Monday, 11 June 2012

Fun with Nature

To remind every one for caring to nature, Singapore Post issued the fun stamp set features the four endangered species , such as: Common Palm Civet, Black-spotted Sticky Frog, Common Flying Dragon, Common Tiger Butterfly, on October 31th, 2006.

Common Palm Civet
The Common palm civet (Paradoxurus hermaphroditus), also called toddy cat, is a small member of the Viverridae family native to South and Southeast Asia.They normally inhabit primary forests, but also occur at lower densities in secondary and selectively logged forest.They also inhabit parks and suburban gardens with mature fruit trees, fig trees and undisturbed vegetation. Their sharp claws allow them to climb trees and house gutters.
The Common palm civet is an omnivore utilizing fruits such as berries and pulpy fruits as a major food source, and thus help to maintain tropical forest ecosystems via seed dispersal. In 2008, the IUCN classified the species as Least Concern as it is tolerant of a broad range of habitats, is widely distributed with large populations that are unlikely to be declining.
Blackspotted Sticky  Frog
The Black-spotted Sticky Frog (Kalophrynus pleurostigma) is a small frog with a black spot just in front of each of its hind legs. It releases a sticky substance when threatened, thereby making it an unpleasant meal for predators, allowing it to escape from harm.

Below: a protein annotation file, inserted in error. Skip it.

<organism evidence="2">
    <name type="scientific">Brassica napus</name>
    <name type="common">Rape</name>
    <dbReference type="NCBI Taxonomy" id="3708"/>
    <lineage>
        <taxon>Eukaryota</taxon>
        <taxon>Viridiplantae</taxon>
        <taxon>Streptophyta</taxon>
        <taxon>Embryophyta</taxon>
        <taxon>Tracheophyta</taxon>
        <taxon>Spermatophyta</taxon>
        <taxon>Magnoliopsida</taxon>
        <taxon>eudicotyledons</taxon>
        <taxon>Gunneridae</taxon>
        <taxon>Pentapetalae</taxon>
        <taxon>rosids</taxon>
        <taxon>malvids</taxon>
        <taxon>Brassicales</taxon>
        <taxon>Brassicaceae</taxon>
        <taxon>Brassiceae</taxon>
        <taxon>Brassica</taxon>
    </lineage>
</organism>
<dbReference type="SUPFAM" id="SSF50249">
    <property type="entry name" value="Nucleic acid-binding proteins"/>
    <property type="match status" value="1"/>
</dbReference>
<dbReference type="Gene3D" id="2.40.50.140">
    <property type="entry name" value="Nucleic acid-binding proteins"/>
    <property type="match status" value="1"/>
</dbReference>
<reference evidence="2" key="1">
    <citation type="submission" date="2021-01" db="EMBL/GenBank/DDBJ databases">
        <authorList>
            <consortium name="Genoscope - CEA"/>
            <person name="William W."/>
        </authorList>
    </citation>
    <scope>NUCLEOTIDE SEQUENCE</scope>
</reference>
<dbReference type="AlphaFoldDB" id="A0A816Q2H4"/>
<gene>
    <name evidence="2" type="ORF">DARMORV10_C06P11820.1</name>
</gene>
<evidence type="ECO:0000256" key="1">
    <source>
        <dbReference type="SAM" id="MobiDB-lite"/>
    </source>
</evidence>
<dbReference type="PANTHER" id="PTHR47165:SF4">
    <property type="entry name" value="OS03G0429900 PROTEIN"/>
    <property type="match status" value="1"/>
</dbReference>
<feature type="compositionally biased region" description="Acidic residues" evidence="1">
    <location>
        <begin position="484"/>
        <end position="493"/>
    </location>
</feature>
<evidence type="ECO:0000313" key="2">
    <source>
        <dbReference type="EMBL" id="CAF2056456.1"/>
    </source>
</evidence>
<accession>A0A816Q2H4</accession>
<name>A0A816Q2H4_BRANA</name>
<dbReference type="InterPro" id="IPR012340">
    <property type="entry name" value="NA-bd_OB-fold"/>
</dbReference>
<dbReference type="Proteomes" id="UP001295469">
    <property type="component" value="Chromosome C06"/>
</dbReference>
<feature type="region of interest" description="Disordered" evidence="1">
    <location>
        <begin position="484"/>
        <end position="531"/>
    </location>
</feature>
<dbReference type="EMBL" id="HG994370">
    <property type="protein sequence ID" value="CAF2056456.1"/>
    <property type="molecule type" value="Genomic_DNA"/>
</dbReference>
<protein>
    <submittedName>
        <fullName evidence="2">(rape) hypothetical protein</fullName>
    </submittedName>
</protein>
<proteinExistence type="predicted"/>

This species develops in the pitchers of some carnivorous Nepenthes, a habitat that is fast diminishing locally. On a global scale, it is not yet considered threatened by the IUCN.
Common Flying Dragon
Flying Dragons are brown with bluish coloration on the undersides of their wings and a yellow colored dewlap.
Females tend to have bluish dewlaps and yellow coloring on the wings' undersides. Their heads are blunted and fairly short, and each leg has five clawed toes. Flying Dragons have low, long bodies.Its wings are brightly colored with orange, red and blue spots and stripes, and they provide camouflage when folded. The flying dragon can reach lengths as long as 19 - 23 cm.It feeds on arboreal ants and termites.
In order to move from one place to another, Flying Dragons will spread the skin flaps along their abdomens and glide out of trees or from other high areas. They never glide when it is raining or when it is windy.
The Flying Dragons are native to the southwest tropical forests of Asia and India, including Borneo and the Philippine Islands. In the wild, the Flying Dragon will generally claim a territory. This lizard can get to about 20 cm long. Its wingspan is usually 3/4 of its body length.
Common Tiger Butterfly
Danaus  genutia is distributed throughout India, Sri Lanka, Myanmar and extending to South East Asia and Australia (except New Guinea). At least in the South Asian part of its range it is fairly common, locally very common.
This butterfly occurs in scrub jungles, fallow-land adjacent to habitation, dry and moist deciduous forests, preferring areas of moderate to heavy rainfall. Also occurs in degraded hill slopes and ridges, both, bare or denuded, and, those covered with secondary growth.
The butterfly ranges forth in search of its host and nectar plants. It visits gardens where it nectars on the flowers of Adelocaryum, Cosmos, Celosia, Lantana, Zinnia and similar flowers.

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